Re/Treat Yourself: Peace and Quiet

Re/Treat Yourself: Peace and Quiet

Getty/Bjorn Forenius

An electronics-free retreat center tucked into an old-growth forest in Wisconsin? We went there.

There were a lot of naysayers who said it would never fly—a true destination spa in the woods of Wisconsin—but nearly 20 years on, Sundara Inn & Spa in Wisconsin Dells has quietly but steadfastly proved those naysayers wrong. Since opening in 2003, Sundara has garnered a reputation as a sanctuary from stress and has managed to stay true to its wellness mission. Part of what makes this place special is its intimacy. Sundara (a Sanskrit word for “beauty”) is blissfully tucked away in an 80-acre old-growth pine forest and offers 44 rooms with 10 different accommodation types. Upon arrival, you are asked to sign the Pledging Peace and Quiet agreement and put away your electronics for the duration of your stay. Sundara, an adults-only destination, is electronics-free in all of the common areas.

Less than an hour’s drive from Madison, Wisconsin, and three hours from Chicago, Sundara is popular for girlfriend getaways and team retreats.

“Our guests come here to get away and relax,” shares John Morris, the general manager and former spa director. “We’re a destination spa, but we’re different from a Miraval or a Canyon Ranch. They’re there to change your life, we’re not. We’re here to provide peace, relaxation, serenity, and tranquility.”

This is evidenced throughout in specially designed spaces like Suvela (a Sanskrit word for “silence”), which is a conversation-free lounging area, as well as in the myriad of activities and classes on offer. Spas have traditionally been great places to disconnect and to learn new ways of being, and the pandemic has widened that—reminding us of the critical importance of spa in self-care. Many spas have seen an uptick in travel from those looking for a safe place to retreat—a place to decompress and relearn the basic tenets of being human.

“Everything changed in 2020 with COVID,” says Morris. “I don’t mean to sound insensitive, but the pandemic really transformed the spa industry in a good way.”

So, what exactly might your retreat look like at Sundara? For those seeking a two-to-three-night solo retreat, your itinerary could look like this:

  • Settle into a secluded suite overlooking the pine forest. Keep an eye out for wildlife—fox, deer, geese, racoons, and turkeys abound.
  • Try an Ayurvedic-inspired spa treatment to calm the mind, body, and soul.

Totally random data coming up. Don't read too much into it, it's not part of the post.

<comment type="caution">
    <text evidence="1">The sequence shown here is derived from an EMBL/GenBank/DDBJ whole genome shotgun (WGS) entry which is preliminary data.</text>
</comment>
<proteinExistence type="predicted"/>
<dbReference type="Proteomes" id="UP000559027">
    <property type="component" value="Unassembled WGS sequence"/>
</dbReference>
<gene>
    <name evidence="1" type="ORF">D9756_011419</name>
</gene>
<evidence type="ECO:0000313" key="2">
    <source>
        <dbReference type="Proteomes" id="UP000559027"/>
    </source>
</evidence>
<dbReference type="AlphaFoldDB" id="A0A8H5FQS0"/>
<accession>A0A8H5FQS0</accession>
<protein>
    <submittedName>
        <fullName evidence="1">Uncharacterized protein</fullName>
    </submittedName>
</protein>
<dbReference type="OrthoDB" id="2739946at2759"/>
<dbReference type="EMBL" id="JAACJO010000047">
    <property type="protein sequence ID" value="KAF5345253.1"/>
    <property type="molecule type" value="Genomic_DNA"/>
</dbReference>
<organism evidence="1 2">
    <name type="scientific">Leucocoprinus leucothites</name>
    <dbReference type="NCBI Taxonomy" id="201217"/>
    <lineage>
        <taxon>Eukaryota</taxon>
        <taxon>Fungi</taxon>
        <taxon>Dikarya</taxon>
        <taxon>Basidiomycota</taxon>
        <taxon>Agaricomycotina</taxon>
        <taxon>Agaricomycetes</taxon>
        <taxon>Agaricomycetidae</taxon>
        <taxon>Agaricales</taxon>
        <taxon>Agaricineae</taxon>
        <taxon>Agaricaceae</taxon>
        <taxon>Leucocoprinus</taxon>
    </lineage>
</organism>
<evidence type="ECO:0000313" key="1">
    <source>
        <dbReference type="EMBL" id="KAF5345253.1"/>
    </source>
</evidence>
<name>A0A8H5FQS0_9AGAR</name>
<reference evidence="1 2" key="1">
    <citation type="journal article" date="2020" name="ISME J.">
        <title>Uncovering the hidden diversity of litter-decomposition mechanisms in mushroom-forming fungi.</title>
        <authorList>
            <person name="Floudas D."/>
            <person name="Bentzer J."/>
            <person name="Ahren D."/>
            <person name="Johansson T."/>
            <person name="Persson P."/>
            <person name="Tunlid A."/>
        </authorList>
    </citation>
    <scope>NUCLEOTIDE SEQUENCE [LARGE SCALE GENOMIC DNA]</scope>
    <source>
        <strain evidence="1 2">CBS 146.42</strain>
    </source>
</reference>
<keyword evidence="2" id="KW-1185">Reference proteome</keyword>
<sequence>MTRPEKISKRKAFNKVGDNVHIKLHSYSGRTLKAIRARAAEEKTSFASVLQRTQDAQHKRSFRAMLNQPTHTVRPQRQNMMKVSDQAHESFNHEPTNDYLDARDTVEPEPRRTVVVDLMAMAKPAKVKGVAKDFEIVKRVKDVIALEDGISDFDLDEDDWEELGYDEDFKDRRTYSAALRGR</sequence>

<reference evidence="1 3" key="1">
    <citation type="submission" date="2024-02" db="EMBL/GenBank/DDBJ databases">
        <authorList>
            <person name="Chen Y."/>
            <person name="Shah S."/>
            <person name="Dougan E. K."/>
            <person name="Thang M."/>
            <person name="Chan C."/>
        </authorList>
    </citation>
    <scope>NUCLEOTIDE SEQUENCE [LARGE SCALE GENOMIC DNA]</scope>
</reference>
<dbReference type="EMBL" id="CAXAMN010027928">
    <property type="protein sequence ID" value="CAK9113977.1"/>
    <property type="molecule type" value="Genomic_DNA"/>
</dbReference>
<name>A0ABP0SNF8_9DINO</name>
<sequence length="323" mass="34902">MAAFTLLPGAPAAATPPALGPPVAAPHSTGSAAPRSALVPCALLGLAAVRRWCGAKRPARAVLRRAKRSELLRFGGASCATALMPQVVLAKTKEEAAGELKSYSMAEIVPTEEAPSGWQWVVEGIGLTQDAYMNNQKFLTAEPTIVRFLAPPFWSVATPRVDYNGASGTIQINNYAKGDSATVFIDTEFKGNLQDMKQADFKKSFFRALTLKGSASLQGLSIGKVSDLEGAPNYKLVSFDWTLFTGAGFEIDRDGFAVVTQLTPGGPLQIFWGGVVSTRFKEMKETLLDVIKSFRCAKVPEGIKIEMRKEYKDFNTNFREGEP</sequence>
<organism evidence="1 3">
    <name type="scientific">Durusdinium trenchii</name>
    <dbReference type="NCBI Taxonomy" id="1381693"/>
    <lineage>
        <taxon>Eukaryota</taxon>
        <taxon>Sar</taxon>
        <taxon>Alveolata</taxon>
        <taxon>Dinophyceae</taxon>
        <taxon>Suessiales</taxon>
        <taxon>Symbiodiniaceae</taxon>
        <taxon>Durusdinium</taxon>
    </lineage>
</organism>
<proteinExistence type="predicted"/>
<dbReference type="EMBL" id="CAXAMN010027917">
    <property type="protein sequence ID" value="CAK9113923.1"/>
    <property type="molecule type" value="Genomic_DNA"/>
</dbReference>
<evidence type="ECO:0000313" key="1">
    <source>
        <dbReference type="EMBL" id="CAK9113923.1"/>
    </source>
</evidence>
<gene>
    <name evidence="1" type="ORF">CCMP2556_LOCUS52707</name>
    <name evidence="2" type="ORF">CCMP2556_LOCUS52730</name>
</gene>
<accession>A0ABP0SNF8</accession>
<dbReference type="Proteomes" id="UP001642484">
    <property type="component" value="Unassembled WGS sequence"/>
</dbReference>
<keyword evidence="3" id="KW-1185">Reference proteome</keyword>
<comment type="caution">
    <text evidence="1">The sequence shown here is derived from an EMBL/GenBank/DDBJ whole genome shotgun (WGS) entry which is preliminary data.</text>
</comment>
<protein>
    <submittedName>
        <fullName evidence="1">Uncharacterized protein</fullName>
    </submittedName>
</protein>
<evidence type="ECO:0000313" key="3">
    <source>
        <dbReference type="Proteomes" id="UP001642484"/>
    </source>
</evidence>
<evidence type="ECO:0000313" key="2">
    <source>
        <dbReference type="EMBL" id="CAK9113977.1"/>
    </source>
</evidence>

• Walk the chakra meditation trail. Its seven meditation stops correspond to the seven chakras.
  • Nap in the hammock retreat at the end of the meditation trail.
  • Soak in the spa waters at the 27-treatment-room spa that offers a number of water experiences.
  • Clear your mind with the purifying bath ritual, a five-step, self-guided treatment along a circular path in the spa that includes a beneficial cool plunge.
  • Take a brisk hike on the trail through the woods or sign up for a forest bathing session.
  • Experience as many or as few complimentary fitness and wellness classes as your heart desires, including aqua yoga, yoga in the new open-air studio, culinary demos, and more.
  • Swim in the indoor pools or the outdoor pools that are heated year-round. A snowy swim is magical with the fragrant pine trees adding to the ambiance.
  • Dine at your leisure at in-house restaurant Nava, where the menu is full of good-for-you plant-based protein options. The property works with a local farmer, seven miles away, who delivers fresh produce weekly.
  • Stargaze on your balcony or at one of the many outdoor terraces and appreciate the beauty of the dark night sky.
  • Enjoy a soothing bedtime tea and lavender pillow spray as part of Sundara’s new nighttime ritual, and get back in touch with your circadian rhythms.
  • Give yourself permission to disconnect either in the common areas or in separate, silent spaces for quiet contemplation.

If you’re interested in exploring what Sundara has to offer, go to

Re Treat Yourself Peace and Quiet

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